SpaceX booster explodes in test flight

SpaceX booster explodes in test flight
An FR9 test rocket awaiting flight
An FR9 test rocket awaiting flight
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An FR9 test rocket awaiting flight
An FR9 test rocket awaiting flight

SpaceX gave a dramatic demonstration on Friday of why spacecraft undergo such thorough testing. At its testing ground at McGregor, Texas, a SpaceX Falcon 9 Reusable Development Vehicle 1 (F9R Dev 1) exploded in midair during a test flight. Nearby residents saw the fireball and local television station KXXV caught the incident on video. Elon Musk tweeted that the vehicle "auto-terminated," but there were no injuries or near-injuries, and that “Rockets are tricky …”

Following the incident, SpaceX released a statement saying:

"Earlier today, in McGregor, Texas, SpaceX conducted a test flight of a three engine version of the F9R test vehicle (successor to Grasshopper). During the flight, an anomaly was detected in the vehicle and the flight termination system automatically terminated the mission.

Throughout the test and subsequent flight termination, the vehicle remained in the designated flight area. There were no injuries or near injuries. An FAA representative was present at all times.

With research and development projects, detecting vehicle anomalies during the testing is the purpose of the program. Today's test was particularly complex, pushing the limits of the vehicle further than any previous test. As is our practice, the company will be reviewing the flight record details to learn more about the performance of the vehicle prior to our next test.

SpaceX will provide another update when the flight data has been fully analyzed."

The F9R Dev 1 is a second-generation test vehicle rocket based on the SpaceX Grasshopper. Built as part of SpaceX’s program to develop a fully reusable launcher system and spacecraft with all components capable of a powered landing, the F9R has lighter, retractable landing legs and is 50 percent longer than the Grasshopper. It made its first flight last April and is capable of flight operations up to 10,000 ft (3,000 m).

Sources: SpaceX, KXXV

In other words, this is expected as they test their system to points of failure, so they know what to expect in the event of future problems. They're doing a good job!
It was a successful test. Once SaceX parses the data they will be aware of the system that requires further engineering to meet the demanding end use of the device.
An unsuccessful test would have been putting it into production and blowing up a customer payload or crew without conducting these tests in the way that NASA and the ULA have done in the past.
Bill Babcock
Puzzling why such a brilliant corporation would resort to stiff NewSpeak babble. Everyone born after 1940 has a fully functioning bullshit detector and can translate that immediately into "it screwed up, and we blew it to bits before it dashed off and hurt somebody". The "flight termination system automatically terminated the mission" sounds much more sinister.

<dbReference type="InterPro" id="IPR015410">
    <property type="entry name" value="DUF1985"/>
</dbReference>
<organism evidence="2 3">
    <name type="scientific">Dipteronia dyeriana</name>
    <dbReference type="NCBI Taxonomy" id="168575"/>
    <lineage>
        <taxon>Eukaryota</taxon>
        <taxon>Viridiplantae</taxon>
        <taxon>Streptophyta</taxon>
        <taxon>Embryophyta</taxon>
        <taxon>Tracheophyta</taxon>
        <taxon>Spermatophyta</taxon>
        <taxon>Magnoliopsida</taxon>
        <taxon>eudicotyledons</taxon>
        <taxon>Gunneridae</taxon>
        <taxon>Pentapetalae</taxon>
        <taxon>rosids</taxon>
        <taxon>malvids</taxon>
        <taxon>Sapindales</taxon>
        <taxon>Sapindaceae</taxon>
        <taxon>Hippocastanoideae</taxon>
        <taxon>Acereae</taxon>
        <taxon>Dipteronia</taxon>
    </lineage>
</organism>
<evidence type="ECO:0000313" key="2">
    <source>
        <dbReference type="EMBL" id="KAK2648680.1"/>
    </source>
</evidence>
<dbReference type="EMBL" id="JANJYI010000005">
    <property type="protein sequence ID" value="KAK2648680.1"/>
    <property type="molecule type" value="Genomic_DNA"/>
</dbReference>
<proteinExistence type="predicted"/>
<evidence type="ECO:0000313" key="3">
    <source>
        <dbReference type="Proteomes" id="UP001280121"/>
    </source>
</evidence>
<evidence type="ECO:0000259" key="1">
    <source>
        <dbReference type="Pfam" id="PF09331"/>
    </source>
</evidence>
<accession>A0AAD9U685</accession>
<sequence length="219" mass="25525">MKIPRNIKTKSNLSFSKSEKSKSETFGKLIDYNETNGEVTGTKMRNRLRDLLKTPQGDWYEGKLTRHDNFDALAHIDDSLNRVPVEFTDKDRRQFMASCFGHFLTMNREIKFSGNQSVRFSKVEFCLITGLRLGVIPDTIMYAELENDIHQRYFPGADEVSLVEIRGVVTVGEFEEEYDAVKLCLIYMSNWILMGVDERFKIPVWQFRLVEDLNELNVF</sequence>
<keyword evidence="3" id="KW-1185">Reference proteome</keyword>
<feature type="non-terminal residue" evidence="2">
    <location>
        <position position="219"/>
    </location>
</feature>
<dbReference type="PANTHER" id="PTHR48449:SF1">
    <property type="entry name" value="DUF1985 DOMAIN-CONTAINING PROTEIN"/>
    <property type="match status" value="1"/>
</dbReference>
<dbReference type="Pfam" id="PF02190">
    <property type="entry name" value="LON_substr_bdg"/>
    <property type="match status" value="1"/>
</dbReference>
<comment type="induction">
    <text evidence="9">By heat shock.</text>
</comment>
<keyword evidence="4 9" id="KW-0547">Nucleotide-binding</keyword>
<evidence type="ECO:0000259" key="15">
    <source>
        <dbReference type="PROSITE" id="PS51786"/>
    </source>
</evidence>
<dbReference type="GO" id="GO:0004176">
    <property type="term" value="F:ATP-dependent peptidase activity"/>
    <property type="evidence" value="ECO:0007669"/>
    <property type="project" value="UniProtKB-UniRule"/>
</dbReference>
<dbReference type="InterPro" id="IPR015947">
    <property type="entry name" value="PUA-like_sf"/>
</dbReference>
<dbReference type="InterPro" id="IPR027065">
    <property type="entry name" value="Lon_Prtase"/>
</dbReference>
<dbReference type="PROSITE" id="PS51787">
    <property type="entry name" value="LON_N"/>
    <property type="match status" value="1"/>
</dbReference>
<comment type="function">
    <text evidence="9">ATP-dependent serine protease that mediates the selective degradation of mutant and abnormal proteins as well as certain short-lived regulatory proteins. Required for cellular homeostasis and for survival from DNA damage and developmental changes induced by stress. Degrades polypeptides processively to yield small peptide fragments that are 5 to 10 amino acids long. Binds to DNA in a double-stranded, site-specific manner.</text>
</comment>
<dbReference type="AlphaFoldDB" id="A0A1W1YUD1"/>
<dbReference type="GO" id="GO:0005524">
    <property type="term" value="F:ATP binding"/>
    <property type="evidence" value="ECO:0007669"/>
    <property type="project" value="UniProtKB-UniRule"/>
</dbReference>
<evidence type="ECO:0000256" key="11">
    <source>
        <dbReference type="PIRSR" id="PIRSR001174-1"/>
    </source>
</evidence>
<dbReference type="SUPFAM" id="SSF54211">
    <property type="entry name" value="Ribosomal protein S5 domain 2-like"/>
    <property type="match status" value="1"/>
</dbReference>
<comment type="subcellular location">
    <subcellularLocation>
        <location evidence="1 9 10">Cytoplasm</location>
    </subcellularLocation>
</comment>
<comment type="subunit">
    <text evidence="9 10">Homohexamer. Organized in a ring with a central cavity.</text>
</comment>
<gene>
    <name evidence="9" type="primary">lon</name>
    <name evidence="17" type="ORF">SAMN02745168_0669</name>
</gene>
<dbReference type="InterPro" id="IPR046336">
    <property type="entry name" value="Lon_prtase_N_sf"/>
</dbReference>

Jerry Odom
All rockets are potential exploders. It is the nature of the beast. If it can be figured out what the problem was and then fixed, so much the better.
To paraphrase a quote I heard a long time ago; "Pioneering is finding new and unusual ways to die."
Testing is the only way to find out what the problems are and try and fix them. Or as known in engineering circles - Trying to out wit Murphy.
>The "flight termination system automatically terminated the mission" >sounds much more sinister.
Yeah, it makes you wonder why terminating the mission would involve exploding rather than landing. If something goes wrong with my car the "check engine" light comes on; it doesn't feed a spark into the fuel tank and ignite the vehicle. :-)
Gregg Eshelman
Rather than design a reusable test vehicle to self destruct at the first sign of a problem, why not have it attempt to land if at all possible?
They have a huge amount of open space, should be able to program it to have multiple landing abort attempt locations and to only go kaboom if it is headed for something they don't want to be hit by a rocket.
Test pilots used to do everything they could to bring experimental aircraft back when there was a problem, knowing it would be far easier to figure out what went wrong in an intact airplane VS a scattered pile of smoking wreckage, also much less expensive.
Then there's the other end of things, the "Hey, that's not right! Oh well, fly it anyway!" method. Some years ago, Armadillo Aerospace transported one of their low altitude engine test units to the range for what was intended to be its final flight. Driving down the bumpy road jarred loose the catalyst rings (it used high percentage hydrogen peroxide) and some fell out through the nozzle.
Did they go "Well, crap, we have to fix that before we fly it."? Nope! They launched it anyway, the loose rings jammed the nozzle throat and it exploded, completely trashing an expensive test rig that could have had parts re-used for the next phase of development. But hey, it was just John Carmack's money, he had plenty more...
Rockets designed to explode when there's any problem, and rockets that explode because their builders ignore a problem.
Somewhere in the middle is where commercial spaceflight needs to be.